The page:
(1) The minimum sentence within the range of punishment is the sentence that should be imposed, because the general assembly set the minimum length of sentence for each felony class to reflect the relative seriousness of each criminal offense in the felony classifications; and
(2) The sentence length within the range should be adjusted, as appropriate, by the presence or absence of mitigating and enhancement factors set out in §§ 40-35-113 and 40-35-114. Tenn. Code Ann. § 40-35-210(c).

Although the trial court should consider enhancement and mitigating factors, the statutory enhancement factors are advisory only. See Tenn. Code Ann. § 40-35-114; see also Bise, 380 S.W.3d at 701; State v. Carter, 254 S.W.3d 335, 343 (Tenn. 2008). Our supreme court has stated that "a trial court's weighing of various mitigating and enhancement factors [is] left to the trial court's sound discretion." Carter, 254 S.W.3d at 345. In other words, "the trial court is free to select any sentence within the applicable range so long as the length of the sentence is 'consistent with the purposes and principles of [the Sentencing Act].'" Id. at 343. Appellate courts are "bound by a trial court's decision as to the length of the sentence imposed so long as it is imposed in a manner consistent with the purposes and principles set out in sections -102 and -103 of the Sentencing Act." Id. at 346.

The appellant contends that the trial court erred by imposing the maximum sentence for his second degree murder conviction. The appellant does not dispute the application of enhancement factors (2) and (8). Additionally, he acknowledges that the trial court correctly applied enhancement factors (1) and (9), but he asserts that the trial court ascribed too much weight to those factors. This court has repeatedly cautioned that "[m]ere disagreement with how the trial court weighed enhancing and mitigating factors is not an adequate basis for reversing a sentence." State v. Banks, 271 S.W.3d 90, 146 (Tenn. 2008) (citing Carter, 254 S.W.3d at 345-46).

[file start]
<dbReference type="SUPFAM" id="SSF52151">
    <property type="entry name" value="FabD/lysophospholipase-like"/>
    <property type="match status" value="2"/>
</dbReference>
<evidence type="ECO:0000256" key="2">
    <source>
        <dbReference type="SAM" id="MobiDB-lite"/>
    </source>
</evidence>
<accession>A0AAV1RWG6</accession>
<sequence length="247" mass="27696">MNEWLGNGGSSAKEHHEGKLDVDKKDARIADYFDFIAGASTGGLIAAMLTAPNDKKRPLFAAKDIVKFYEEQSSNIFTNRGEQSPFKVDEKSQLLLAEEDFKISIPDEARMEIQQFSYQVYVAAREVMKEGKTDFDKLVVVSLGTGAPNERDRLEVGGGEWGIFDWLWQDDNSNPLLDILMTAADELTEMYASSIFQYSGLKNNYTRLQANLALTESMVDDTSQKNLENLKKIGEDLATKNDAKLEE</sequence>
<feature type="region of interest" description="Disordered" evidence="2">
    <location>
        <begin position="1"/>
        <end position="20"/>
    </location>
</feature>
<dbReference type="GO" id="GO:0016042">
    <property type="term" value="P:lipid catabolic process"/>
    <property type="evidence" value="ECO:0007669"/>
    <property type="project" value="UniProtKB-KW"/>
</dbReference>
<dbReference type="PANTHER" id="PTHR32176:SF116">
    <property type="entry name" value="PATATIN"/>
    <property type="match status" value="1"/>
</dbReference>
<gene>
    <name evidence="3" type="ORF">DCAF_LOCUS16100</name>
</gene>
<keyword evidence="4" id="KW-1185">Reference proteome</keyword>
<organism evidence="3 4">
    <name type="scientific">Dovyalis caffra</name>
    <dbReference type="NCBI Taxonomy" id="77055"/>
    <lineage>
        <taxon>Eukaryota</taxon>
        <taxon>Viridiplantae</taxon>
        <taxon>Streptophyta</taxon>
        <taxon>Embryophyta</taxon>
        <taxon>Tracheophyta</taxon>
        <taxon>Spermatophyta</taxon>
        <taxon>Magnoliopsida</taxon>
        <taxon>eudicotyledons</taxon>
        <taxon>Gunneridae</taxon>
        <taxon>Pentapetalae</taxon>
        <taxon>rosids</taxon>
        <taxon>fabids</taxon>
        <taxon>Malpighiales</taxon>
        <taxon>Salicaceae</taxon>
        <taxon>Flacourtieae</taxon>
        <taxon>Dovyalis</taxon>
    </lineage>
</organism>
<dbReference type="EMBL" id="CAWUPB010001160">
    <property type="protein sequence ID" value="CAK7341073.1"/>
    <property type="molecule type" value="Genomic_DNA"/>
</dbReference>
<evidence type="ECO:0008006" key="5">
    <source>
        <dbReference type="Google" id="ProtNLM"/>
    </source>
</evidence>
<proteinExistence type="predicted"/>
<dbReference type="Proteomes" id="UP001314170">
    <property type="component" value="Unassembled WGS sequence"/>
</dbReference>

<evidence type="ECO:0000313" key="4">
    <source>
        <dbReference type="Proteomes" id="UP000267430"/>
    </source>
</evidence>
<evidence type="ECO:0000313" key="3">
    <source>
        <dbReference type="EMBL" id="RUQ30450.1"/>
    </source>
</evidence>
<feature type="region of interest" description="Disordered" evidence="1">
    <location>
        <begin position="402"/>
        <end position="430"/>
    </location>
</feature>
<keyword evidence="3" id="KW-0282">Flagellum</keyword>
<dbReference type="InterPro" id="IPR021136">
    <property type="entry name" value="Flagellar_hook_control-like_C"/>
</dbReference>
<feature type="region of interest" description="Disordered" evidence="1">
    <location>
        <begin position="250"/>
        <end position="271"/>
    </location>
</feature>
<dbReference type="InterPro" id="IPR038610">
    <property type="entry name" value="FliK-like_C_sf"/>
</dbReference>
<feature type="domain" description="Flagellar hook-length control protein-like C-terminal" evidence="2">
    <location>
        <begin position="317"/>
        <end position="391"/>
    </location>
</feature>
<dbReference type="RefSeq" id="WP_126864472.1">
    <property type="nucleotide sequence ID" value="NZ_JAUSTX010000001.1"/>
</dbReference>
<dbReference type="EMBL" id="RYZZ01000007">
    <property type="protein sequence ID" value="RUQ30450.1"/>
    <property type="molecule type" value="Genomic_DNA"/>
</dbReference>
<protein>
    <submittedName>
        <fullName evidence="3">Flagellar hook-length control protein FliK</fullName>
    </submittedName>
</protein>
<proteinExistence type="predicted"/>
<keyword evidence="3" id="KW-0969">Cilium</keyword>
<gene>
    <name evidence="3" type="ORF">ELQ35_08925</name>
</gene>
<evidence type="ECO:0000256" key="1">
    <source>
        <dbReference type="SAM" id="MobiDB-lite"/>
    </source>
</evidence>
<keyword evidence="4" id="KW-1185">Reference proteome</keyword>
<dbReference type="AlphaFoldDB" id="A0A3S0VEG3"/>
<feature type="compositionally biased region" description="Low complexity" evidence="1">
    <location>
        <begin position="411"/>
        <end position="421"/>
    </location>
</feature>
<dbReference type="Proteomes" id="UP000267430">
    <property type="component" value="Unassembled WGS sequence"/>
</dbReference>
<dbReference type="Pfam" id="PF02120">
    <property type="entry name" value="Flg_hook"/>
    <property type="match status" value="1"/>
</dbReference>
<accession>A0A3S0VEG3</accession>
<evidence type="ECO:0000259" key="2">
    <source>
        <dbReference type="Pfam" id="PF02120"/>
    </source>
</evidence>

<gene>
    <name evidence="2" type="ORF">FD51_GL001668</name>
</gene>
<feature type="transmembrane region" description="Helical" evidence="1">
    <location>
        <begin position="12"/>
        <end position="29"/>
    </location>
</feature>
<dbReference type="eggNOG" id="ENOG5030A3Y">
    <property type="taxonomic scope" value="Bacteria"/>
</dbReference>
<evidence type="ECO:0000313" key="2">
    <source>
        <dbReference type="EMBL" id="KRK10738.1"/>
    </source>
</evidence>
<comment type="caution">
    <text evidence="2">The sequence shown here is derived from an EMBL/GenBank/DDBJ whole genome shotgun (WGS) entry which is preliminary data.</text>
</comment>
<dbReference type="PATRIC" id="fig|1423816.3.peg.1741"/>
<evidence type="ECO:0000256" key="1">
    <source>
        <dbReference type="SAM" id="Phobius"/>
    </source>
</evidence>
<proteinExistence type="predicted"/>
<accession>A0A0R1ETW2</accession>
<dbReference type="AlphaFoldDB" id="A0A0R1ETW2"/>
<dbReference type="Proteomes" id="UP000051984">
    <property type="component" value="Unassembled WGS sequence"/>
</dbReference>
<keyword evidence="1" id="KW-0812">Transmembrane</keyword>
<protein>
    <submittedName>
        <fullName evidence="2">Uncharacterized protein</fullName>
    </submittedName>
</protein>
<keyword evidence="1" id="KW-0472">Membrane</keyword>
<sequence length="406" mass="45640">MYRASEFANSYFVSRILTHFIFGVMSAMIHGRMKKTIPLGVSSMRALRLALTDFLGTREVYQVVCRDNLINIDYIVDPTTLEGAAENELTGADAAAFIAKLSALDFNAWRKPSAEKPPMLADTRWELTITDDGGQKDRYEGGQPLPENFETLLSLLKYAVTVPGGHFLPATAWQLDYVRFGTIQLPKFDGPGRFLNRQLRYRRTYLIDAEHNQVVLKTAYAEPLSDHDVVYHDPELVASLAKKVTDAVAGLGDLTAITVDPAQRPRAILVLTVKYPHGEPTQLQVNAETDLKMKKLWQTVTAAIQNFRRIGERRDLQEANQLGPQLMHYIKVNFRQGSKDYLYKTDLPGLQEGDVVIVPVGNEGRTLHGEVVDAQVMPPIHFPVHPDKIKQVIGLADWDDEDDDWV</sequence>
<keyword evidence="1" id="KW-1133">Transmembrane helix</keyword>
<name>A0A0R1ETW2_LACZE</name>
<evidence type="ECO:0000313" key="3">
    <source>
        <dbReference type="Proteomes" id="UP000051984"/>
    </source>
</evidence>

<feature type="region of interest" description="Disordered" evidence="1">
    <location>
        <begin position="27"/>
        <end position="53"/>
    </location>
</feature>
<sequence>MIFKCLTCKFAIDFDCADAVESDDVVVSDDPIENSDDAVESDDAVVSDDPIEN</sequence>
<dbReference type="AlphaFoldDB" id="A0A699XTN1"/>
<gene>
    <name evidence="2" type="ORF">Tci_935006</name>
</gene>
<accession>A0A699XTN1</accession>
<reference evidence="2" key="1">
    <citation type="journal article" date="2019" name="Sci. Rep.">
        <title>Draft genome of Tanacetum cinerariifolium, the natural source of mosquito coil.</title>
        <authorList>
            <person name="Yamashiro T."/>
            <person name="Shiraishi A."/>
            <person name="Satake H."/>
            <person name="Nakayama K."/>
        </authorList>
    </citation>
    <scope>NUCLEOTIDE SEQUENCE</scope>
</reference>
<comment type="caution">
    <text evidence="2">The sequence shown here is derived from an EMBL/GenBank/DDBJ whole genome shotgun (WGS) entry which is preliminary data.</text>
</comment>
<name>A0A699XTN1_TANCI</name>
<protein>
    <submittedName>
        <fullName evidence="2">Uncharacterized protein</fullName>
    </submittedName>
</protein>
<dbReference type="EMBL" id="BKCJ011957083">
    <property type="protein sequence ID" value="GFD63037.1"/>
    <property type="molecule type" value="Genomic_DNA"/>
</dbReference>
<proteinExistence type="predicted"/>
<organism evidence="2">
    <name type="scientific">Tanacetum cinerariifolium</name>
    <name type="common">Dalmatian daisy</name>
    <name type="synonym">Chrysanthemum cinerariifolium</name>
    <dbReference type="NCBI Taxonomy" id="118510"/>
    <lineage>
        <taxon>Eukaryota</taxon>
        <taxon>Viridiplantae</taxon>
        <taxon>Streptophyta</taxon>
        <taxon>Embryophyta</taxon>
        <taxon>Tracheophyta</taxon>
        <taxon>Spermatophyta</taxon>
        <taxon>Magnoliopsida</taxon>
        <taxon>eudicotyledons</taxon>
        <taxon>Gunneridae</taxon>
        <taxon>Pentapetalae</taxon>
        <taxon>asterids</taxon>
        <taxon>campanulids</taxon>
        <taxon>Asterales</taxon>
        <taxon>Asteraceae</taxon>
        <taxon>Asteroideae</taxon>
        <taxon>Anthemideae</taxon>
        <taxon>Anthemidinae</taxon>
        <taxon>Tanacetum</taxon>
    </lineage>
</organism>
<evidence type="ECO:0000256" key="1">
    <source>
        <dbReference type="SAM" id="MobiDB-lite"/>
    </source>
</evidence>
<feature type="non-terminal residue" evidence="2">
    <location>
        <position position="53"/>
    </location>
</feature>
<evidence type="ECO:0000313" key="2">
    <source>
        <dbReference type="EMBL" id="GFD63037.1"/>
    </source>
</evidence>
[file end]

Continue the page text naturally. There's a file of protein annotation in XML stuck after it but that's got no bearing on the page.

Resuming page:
Further, the appellant maintains that the trial court erred by failing to apply mitigating factor (2). We disagree. The proof reveals that the appellant and Maples picked up P.E., drove to the house where the rape occurred and stopped. The victim and another individual were on the porch where the victim lived. When the victim approached the car P.E. told the appellant that the victim, who looked nothing like the rapist, was not the man who raped her. Nevertheless, the appellant shot him while the victim's wife and three children were inside the house. As the trial court aptly stated:

[T]here was no provocation on the part of this victim or anyone else there at the time. . . . [The appellant] went out there to kill somebody. He was determined to do it. And whether or not he killed the right person or not is really irrelevant to the statute of murder. I mean, it was his intent to kill. And that's unfortunate . . . . [W]e don't take our – the law in our own hands. We don't go around shooting people because we think they've done something, especially in the presence of the person that's victimized.

We conclude that the trial court did not err in applying any of the enhancement factors or in refusing to apply any mitigating factors.

III. Conclusion

We conclude that the trial court did not err in sentencing the appellant. Accordingly, we affirm the judgment of the trial court.